West Union United Methodist Church
Tuesday, September 17, 2019
Luke 10:27

Pastor's Corner



  Consider This… From Chris

September is that scrumptious season that is ripe with possibilities.  The gardens and the fields are giving us the fruits of our labors: squash, tomatoes, cucumbers, corn and beans. The grape vines are starting to put on their fruit.  Of course, it’s also been a great year for Creeping Charlie, purslane, crab grass and lambs quarter, but that’s a whole other story.          

September is also the time of year when school gets going in earnest, and worship and Sunday School times return to “normal”.  There’s a lot to be said for normal.  It’s comfortable when life gets stressful; it’s predictable when there’s so much going on that is chaotic.  I like normal.          

But “normal” can also blind us to seeing those possibilities that God has for us: different ways of learning, better ways of being in relationship with each other and with our neighbors.  Normal is comfortable, but it is not always right.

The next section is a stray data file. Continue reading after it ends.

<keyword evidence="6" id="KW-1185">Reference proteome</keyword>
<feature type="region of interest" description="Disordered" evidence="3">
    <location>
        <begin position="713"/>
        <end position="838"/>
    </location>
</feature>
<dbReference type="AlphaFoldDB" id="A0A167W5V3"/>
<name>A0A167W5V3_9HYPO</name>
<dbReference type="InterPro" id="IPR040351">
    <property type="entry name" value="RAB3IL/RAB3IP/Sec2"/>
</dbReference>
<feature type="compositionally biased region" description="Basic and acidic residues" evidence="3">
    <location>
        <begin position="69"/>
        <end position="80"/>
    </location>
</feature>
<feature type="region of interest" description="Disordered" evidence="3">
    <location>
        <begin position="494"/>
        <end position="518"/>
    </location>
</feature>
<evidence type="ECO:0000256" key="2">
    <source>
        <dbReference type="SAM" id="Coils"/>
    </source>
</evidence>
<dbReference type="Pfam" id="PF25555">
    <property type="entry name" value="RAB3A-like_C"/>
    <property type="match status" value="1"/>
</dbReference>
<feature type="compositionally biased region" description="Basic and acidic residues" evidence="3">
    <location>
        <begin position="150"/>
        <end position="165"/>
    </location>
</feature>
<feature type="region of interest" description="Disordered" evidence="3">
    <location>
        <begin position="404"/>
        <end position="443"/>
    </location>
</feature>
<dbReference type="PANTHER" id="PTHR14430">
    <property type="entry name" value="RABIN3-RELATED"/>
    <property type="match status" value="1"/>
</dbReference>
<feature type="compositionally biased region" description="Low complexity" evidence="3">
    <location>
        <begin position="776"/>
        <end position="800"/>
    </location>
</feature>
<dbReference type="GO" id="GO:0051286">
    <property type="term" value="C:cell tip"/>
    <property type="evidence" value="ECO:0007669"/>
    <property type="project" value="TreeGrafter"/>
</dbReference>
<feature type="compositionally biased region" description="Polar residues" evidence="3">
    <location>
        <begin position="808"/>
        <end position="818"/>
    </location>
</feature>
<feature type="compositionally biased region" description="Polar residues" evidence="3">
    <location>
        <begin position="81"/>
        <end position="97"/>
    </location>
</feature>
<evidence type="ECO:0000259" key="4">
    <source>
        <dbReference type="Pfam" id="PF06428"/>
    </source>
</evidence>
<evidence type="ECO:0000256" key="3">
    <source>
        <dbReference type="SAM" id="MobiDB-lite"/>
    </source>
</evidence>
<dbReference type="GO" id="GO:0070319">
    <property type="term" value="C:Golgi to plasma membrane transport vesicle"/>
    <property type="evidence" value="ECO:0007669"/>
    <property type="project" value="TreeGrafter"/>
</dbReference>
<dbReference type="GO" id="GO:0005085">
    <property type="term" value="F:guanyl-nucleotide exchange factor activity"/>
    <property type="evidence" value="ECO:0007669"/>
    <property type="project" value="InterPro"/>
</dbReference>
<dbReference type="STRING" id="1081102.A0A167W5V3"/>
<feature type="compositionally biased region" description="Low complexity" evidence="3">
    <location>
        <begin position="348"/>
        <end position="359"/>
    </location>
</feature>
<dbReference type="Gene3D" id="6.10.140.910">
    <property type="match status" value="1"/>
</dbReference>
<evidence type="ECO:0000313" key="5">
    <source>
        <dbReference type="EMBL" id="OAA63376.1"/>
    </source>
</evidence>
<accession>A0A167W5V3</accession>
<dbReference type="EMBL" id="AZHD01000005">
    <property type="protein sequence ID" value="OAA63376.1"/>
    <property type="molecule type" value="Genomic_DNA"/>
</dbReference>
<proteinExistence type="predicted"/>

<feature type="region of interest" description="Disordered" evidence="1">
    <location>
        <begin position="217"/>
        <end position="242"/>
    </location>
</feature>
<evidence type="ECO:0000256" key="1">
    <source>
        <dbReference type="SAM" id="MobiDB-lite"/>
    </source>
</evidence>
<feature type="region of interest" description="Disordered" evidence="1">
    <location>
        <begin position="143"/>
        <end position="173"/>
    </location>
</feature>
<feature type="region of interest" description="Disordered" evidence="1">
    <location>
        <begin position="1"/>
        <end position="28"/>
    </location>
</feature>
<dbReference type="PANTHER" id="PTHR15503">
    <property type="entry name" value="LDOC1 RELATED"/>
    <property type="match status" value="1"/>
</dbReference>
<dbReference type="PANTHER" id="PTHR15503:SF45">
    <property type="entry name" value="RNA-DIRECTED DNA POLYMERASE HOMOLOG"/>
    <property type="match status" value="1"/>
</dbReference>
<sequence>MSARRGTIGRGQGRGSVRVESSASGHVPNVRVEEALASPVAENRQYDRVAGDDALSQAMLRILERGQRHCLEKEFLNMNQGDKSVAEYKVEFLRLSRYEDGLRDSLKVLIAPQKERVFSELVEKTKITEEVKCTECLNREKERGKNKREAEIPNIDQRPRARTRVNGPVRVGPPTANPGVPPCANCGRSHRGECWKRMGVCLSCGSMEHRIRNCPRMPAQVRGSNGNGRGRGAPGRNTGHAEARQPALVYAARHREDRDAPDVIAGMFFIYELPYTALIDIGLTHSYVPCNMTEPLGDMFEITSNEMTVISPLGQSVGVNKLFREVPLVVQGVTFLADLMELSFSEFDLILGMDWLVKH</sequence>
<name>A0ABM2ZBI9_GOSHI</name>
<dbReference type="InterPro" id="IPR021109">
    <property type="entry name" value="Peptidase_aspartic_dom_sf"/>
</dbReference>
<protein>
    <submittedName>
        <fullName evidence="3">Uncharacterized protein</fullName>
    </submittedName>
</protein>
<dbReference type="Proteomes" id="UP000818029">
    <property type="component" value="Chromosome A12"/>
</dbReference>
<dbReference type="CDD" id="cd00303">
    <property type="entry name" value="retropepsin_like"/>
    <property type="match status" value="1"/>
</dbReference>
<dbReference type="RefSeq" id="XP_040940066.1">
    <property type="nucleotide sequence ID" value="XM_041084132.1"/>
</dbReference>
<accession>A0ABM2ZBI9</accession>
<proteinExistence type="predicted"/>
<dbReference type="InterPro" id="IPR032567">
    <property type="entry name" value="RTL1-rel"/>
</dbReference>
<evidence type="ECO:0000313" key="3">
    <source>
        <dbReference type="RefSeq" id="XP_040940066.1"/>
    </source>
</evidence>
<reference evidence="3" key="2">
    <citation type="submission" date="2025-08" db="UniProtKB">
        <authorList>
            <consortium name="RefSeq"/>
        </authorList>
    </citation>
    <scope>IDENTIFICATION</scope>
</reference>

It has become normal for us to experience mass shootings. Normal today is language that incites fear of the “other”, promotes hatred and violence, and I believe leads to the disruption of God’s intent for humanity.

God holds out for us possibilities, not just in this season, but each day.  The prophets in our older Testament often spoke of the normal religious practices as not being enough.  God doesn’t just want your sacrifices, your words and your songs, but wants your heart, your just actions, and your care for one another.  Specifically the call is repeated over and over, “Care for the widow, the orphan and the stranger among you.”  Jesus echoes that call when he sums up the law as “Love God with all your heart, soul, mind and strength, and love your neighbor as yourself.”            

As we come into the cycle of learning and teaching, I invite us to find ways in our Sunday School, in our worship, in our lives, to seek God’s possibilities for our children, for ourselves and for our neighbors.  Let’s make hope a new normal.  Let’s make the practice of love a new normal. Let’s make the kingdom of God, with all of its possibilities for this world, a normal part of who we are and how we live.